Posted by: The ocean update | December 10, 2015

Local women create team dedicated to freeing whales from entanglement (California, USA)

The whale entanglement team is cautious when approaching an entangled whale. “When you’ve got a whale that’s 45 tons,” says Peggy Stap, “you don’t want the whale slapping you.” R. Berger / taken under MMHSRP Permit 18786.

The whale entanglement team is cautious when approaching an entangled whale. “When you’ve got a whale that’s 45 tons,” says Peggy Stap, “you don’t want the whale slapping you.” R. Berger / taken under MMHSRP Permit 18786.

December 10th, 2015 (David Schmalz). The idea was born in 2006, at a garage sale. Peggy Stap and Mary Whitney – who both studied whales in Hawaii and who later became friends after meeting in Monterey – were holding a fundraiser for their respective marine nonprofits when Stap got a call about an entangled whale.

That moment brought a surprising realization : Despite Monterey Bay being among the most protected marine environments on the planet, there was no system in place to free whales entangled in fishing gear.

Stap and Whitney set out to change that. Under the umbrella of Stap’s nonprofit Marine Life Studies, the two founded the Whale Entanglement Team, and in the nearly 10 years since, they have built a team of volunteers equipped to free entangled whales around the clock whenever necessary.

Working on a shoestring budget and with an all-volunteer staff, their mission has been beset with challenges. When Stap gets a call about an entangled whale, she needs the boat that spots the whale to remain onsite. If it doesn’t, finding the whale is near impossible.

“It’s like a moving needle in a moving haystack,” Stap says.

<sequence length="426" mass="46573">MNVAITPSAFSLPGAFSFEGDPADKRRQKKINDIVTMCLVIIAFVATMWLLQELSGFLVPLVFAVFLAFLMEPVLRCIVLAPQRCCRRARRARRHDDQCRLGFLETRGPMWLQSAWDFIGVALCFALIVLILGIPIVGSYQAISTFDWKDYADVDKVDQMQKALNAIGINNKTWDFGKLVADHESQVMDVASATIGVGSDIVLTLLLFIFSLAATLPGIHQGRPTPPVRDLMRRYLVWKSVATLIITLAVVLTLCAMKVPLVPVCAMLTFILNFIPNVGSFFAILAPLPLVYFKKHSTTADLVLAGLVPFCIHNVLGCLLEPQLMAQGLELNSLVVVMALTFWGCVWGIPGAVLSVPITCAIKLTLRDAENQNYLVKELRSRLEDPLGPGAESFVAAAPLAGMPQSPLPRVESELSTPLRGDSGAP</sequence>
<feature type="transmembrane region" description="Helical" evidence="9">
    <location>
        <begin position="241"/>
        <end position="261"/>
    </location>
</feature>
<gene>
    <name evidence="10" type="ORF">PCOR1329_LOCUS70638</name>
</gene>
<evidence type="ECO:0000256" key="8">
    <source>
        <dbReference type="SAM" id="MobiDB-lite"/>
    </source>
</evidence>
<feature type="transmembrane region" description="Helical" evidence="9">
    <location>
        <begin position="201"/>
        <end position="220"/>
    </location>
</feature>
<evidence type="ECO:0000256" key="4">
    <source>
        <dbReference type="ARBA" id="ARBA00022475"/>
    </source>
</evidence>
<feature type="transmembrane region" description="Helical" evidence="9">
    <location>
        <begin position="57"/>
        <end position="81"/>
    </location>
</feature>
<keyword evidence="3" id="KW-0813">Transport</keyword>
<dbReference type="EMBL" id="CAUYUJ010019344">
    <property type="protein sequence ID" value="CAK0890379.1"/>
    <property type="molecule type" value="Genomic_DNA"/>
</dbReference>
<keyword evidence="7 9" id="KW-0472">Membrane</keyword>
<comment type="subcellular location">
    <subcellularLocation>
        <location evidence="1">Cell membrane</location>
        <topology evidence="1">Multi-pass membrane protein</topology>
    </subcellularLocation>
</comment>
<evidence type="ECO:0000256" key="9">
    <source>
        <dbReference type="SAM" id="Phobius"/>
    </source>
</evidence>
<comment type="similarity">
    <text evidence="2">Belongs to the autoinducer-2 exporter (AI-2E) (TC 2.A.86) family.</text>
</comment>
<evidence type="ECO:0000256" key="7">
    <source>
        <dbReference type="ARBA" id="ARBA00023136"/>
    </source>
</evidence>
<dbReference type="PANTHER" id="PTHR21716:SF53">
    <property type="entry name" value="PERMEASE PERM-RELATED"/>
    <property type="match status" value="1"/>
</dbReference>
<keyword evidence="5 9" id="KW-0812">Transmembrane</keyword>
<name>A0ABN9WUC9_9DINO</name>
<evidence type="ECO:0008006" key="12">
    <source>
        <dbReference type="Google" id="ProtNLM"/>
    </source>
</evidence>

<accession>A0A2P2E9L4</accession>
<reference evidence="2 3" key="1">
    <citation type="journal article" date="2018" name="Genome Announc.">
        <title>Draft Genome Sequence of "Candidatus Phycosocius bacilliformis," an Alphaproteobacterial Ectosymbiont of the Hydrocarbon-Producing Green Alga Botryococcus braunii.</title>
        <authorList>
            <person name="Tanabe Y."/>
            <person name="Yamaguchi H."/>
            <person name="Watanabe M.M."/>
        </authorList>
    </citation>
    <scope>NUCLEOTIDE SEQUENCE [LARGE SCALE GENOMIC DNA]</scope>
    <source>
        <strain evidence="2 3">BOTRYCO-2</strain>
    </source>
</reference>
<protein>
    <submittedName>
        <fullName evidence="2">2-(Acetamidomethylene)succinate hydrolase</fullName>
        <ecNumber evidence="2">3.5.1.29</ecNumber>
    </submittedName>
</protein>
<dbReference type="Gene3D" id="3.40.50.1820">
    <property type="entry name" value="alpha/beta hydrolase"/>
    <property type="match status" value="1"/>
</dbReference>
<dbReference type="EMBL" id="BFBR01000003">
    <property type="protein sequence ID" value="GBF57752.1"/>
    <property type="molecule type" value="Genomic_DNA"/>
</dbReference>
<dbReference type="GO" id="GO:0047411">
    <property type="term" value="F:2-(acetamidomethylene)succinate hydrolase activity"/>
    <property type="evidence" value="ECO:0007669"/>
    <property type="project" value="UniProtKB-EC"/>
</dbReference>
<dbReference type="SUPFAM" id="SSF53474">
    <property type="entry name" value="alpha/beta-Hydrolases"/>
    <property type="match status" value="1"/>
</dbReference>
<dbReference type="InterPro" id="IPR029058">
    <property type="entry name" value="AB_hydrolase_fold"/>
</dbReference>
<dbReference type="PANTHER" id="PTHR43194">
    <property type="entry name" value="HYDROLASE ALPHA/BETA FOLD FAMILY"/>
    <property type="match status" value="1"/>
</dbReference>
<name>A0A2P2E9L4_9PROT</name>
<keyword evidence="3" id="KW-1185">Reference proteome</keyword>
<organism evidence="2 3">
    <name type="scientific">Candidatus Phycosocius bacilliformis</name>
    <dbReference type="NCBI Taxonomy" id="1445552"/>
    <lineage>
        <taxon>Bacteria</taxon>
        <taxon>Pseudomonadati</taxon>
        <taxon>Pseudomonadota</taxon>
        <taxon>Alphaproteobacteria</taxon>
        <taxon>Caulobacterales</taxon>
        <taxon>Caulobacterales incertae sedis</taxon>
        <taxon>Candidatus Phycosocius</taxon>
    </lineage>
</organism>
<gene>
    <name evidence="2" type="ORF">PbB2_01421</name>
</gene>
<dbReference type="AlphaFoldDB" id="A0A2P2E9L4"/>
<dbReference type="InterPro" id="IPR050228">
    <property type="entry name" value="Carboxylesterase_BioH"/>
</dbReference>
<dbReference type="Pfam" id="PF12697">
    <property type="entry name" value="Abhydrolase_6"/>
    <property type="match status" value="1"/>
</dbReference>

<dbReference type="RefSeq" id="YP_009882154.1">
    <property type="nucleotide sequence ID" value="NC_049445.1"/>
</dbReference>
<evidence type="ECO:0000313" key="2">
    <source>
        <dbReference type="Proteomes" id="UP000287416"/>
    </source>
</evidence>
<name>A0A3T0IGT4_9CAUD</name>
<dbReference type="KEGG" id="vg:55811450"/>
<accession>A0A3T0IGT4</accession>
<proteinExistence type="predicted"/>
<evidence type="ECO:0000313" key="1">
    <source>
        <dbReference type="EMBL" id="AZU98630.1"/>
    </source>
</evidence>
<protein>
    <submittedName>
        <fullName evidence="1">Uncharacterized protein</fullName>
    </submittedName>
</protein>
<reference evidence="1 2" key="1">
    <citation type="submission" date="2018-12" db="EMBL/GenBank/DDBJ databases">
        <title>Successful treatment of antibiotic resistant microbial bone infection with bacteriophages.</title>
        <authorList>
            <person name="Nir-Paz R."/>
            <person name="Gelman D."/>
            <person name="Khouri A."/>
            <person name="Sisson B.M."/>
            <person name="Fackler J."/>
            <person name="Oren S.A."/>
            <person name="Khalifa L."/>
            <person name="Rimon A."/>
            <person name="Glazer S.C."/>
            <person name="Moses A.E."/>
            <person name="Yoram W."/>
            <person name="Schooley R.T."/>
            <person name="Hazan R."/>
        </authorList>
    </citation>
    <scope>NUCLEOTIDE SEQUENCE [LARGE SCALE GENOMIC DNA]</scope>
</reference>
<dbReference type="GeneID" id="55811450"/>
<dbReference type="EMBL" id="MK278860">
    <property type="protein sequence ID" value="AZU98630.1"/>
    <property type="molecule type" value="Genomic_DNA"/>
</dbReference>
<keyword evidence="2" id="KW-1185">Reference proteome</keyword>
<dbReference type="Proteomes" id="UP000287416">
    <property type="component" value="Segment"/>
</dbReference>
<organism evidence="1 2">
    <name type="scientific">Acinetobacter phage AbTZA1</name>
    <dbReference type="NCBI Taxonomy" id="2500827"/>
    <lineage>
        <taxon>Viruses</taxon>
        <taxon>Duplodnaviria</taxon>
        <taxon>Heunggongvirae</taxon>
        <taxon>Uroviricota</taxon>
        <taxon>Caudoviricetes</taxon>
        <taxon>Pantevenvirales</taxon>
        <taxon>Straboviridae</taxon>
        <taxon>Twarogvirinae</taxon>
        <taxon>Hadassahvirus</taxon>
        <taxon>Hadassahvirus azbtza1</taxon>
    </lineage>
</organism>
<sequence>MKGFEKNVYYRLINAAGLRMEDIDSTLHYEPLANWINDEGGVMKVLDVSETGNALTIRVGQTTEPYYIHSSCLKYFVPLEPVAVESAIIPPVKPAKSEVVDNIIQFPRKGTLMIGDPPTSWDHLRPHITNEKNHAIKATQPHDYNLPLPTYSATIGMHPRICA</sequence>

But because the boats that usually spot the whales are going about their business – be it whale watching or fishing – Stap and Whitney realized it was paramount to expedite WET’s response time. To achieve this, Marine Life Studies acquired a 40-foot boat in June that’s big enough to store all their disentanglement equipment on deck.

That quickened response time is a game changer, and Stap estimates WET could have freed at least six whales this year if it had its new boat earlier.

Just how many whales get entangled is a tough number to pin down. Stap says that 25 entangled whales have been reported in California this year, and that 21 of them have been around Monterey Bay. But the actual number of entanglements could be far higher. Up to 62 percent of the 22,000 humpbacks in the North Pacific bear entanglement scars, Stap says.

“It just makes you wonder: How many don’t make it?” she says.

For Stap, who’s the executive director of MLS, raising the funds to keep WET going is a nonstop gig. For her and Whitney, it’s also a labor of love, and one that pays off every time they save a whale.

“It’s just elation, it’s impossible to describe,” Whitney says. “It’s saving a life.”

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